In July 2012, Christian Solidarity International published a report titled, “Tell My Mother I Miss Her”, subtitled “The Disappearance, Forced Conversions and Forced Marriages Of Coptic Christian Women in Egypt”. Among the key findings of the report are: the numbers of disappearances and abductions are increasing; fewer girls are returning to their families; social media are increasingly used to communicate a victim’s status; and captors sever ties between victims and their families.

Another Egyptian blasphemy case.

Christian teacher jailed for blasphemy.

A Christian teacher accused of blasphemy has been jailed for six years in EgyptBishoy Kamel  from Sohag province was arrested on 30 July after cartoons deemed offensive to Islam and comments against Egyptian President Mohammad Morsi appeared on his Facebook page.

He was sentenced to three years’ imprisonment for “insulting the prophet”, two years for insulting the president and a year for insulting the prosecutor, running consecutively. A court rejected his appeal on 27 September.

Moroccan injustice.

Pray for the release of Jamaa Ait Bakrim

In December of 2005 a Christian man in Morocco by the name of Jamaa Ait Bakrim was arrested for burning down two old, unused wooden posts outside of his home. Almost eight years later, he is still sitting behind bars in the country’s largest prison and still has another 8 years left on his sentence. Why is Jamaa spending more than a decade in jail for destroying a couple of old wooden posts?

Because Jamaa is a Christian who dared to be open about his faith in Christ in one of the strictest Muslim countries of North Africa. The destruction of the posts, which Jamaa had asked for permission to get rid of, was simply an excuse for local police to arrest a man who somehow resisted all of the pressure to hide his Christian beliefs. Most of Jamaa’s 15-years sentence is not for destruction of property, but for “proselytizing”, a crime in Morocco that is rigidly forbidden and punished.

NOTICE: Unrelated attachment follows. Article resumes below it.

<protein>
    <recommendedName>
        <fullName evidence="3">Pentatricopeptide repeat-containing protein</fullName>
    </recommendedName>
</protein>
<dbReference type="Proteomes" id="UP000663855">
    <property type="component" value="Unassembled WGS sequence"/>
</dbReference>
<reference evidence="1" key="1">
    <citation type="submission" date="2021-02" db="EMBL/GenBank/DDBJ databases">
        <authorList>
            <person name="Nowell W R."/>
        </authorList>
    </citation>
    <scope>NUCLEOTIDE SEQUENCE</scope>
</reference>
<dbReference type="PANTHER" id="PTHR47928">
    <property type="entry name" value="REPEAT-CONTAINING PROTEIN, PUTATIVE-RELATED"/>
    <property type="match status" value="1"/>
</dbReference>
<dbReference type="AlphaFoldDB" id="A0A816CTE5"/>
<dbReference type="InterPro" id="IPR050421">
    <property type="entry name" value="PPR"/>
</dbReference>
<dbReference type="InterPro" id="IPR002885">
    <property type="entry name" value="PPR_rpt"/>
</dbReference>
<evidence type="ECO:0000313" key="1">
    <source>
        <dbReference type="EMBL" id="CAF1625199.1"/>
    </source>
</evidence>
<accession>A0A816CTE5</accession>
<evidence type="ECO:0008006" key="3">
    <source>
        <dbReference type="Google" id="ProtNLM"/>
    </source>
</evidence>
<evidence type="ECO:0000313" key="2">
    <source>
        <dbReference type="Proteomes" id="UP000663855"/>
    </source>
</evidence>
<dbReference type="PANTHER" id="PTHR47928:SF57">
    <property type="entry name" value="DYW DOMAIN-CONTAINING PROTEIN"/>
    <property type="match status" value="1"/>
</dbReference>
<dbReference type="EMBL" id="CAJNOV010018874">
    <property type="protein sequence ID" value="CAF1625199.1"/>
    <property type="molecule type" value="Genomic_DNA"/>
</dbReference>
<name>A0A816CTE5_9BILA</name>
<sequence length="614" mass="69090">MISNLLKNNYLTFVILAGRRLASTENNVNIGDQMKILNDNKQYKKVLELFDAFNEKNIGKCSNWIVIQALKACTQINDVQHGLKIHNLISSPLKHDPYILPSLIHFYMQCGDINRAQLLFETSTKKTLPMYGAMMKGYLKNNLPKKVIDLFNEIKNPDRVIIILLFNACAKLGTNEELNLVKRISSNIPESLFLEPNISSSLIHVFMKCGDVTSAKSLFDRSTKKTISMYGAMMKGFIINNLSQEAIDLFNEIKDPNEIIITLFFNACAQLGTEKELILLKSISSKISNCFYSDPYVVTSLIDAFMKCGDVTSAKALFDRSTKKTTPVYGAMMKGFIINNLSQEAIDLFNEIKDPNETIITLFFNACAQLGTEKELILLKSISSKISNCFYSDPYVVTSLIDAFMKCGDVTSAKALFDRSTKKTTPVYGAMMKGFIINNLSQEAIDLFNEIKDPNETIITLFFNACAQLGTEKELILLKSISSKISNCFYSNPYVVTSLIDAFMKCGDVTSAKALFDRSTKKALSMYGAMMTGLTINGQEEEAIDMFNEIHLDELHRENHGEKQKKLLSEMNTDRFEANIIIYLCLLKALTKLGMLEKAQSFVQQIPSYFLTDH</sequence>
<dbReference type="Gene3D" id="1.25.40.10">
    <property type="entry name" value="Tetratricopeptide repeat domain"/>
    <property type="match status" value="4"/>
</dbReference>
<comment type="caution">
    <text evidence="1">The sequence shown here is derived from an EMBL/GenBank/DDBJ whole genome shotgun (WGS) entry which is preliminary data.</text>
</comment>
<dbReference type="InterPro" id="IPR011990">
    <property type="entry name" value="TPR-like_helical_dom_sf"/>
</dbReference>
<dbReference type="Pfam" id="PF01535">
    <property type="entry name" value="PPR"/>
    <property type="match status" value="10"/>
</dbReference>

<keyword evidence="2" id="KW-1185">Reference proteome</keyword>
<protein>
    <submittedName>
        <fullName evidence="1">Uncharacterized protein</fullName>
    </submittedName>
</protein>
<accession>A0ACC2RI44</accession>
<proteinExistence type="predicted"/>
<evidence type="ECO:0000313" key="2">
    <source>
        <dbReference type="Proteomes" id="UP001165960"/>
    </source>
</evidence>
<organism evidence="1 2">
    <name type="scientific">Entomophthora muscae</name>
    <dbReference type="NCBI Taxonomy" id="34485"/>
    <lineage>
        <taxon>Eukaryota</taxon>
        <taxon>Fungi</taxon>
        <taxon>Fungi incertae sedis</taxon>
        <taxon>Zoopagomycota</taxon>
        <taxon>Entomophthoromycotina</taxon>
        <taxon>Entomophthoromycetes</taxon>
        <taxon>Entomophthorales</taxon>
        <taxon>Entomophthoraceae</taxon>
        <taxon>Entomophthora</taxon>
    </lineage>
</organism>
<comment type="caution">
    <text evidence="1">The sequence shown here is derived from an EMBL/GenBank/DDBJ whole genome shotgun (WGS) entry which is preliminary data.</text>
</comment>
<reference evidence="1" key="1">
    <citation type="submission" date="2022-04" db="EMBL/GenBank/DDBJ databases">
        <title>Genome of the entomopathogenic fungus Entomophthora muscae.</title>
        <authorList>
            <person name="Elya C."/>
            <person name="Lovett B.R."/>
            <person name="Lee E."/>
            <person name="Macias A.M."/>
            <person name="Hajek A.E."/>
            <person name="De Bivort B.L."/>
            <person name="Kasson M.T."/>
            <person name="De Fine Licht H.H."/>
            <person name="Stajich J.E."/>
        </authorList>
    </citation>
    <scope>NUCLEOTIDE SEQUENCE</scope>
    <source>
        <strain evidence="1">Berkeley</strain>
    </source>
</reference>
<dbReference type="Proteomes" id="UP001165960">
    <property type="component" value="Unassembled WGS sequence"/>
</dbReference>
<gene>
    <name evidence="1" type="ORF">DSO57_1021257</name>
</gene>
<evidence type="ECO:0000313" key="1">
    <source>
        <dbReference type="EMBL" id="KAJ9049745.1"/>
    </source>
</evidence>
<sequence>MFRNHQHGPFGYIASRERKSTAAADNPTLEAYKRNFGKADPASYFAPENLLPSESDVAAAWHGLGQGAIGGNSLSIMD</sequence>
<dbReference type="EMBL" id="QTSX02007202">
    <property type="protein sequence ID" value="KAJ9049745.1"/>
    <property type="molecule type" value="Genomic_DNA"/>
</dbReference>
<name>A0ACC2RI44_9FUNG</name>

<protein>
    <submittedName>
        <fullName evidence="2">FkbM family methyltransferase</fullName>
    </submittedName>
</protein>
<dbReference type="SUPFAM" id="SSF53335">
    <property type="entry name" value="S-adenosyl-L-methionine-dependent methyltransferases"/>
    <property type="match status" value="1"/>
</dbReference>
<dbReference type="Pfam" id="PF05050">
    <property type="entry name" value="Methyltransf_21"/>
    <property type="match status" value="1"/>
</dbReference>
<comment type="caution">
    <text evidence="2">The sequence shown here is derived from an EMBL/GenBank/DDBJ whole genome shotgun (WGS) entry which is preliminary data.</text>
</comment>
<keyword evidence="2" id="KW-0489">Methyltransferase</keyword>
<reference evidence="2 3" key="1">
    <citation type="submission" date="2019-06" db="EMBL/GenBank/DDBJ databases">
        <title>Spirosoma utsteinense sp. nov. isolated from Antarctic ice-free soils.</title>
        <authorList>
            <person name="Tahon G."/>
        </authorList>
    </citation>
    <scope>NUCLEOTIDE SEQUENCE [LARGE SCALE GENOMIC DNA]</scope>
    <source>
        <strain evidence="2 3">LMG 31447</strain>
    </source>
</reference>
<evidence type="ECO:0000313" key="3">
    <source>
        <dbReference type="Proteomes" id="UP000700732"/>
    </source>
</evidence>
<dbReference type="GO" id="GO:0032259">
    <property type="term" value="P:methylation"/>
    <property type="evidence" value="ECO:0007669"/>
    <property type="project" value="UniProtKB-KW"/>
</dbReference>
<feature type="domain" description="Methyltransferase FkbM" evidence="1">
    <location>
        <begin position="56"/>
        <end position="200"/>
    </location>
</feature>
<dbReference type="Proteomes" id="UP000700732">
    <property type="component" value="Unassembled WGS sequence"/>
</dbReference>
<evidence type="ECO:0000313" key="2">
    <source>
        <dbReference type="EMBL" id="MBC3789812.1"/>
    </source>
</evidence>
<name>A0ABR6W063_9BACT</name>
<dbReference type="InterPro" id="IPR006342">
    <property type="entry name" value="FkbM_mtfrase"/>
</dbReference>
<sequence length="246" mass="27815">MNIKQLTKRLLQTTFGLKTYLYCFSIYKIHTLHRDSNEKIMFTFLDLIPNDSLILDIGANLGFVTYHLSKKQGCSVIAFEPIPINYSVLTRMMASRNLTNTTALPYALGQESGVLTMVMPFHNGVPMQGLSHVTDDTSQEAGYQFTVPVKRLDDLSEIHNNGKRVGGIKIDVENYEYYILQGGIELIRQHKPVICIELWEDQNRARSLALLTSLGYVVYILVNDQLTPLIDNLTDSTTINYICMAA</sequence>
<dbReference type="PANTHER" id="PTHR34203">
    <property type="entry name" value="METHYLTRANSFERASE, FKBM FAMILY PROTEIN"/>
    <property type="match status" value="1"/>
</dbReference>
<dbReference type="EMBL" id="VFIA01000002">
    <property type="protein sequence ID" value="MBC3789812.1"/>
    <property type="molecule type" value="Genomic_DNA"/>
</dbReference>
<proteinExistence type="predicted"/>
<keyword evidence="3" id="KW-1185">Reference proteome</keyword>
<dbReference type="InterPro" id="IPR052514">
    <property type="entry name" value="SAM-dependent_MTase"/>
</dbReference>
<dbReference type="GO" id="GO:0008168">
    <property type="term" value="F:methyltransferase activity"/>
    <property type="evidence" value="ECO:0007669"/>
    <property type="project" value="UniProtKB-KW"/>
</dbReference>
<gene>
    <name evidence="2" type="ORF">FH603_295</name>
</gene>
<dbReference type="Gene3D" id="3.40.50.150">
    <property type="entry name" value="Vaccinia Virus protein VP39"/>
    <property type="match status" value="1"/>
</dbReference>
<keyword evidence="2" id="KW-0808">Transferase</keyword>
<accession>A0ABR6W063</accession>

Jamaa’s journey to Christ and his eventual sentencing began decades ago when he converted to Christianity in Europe in the early 1990’s. Within a few years of returning to Morocco Jamaa was rejected by his family, forced into a mental institution, and sentenced to over a year in jail for having the audacity to put up a Christian cross in public.

Somehow undeterred Jamaa continued to be vocal about his faith until police finally found an excuse, the destruction of the wooden posts, to put Jamaa away for as long as possible.

Today, Jamaa needs your help. Without action it is likely that he will remain in prison for another 8 years, but outside pressure could be the key to securing his release. It will also send a message to the Moroccan government that it is unjust to imprison a man simply because he does not hide his faith. Lend your voice to ours, sign our petition and call for Jamaa’s immediate release.

 

 Pray: The first thing you can do to help is stop right now and ask the Lord to intervene on behalf of Jamaa.

Also remember Krimo in the same country presently free but charged with giving a Christian CD to a contact. Siagh Krimo (Prisoners of Faith Alert December 2011). The trial of Siagh Krimo was reconvened on November 19, with the Algerian Christian still charged with blasphemy and harming Islam by proselytising. Krimo does not deny that he preached the gospel, but he denies having blasphemed Islam. The trial has now been postponed to an unannounced date. Two others are in a similar predicament namely Ibouene Mohamed and Habiba Kouider.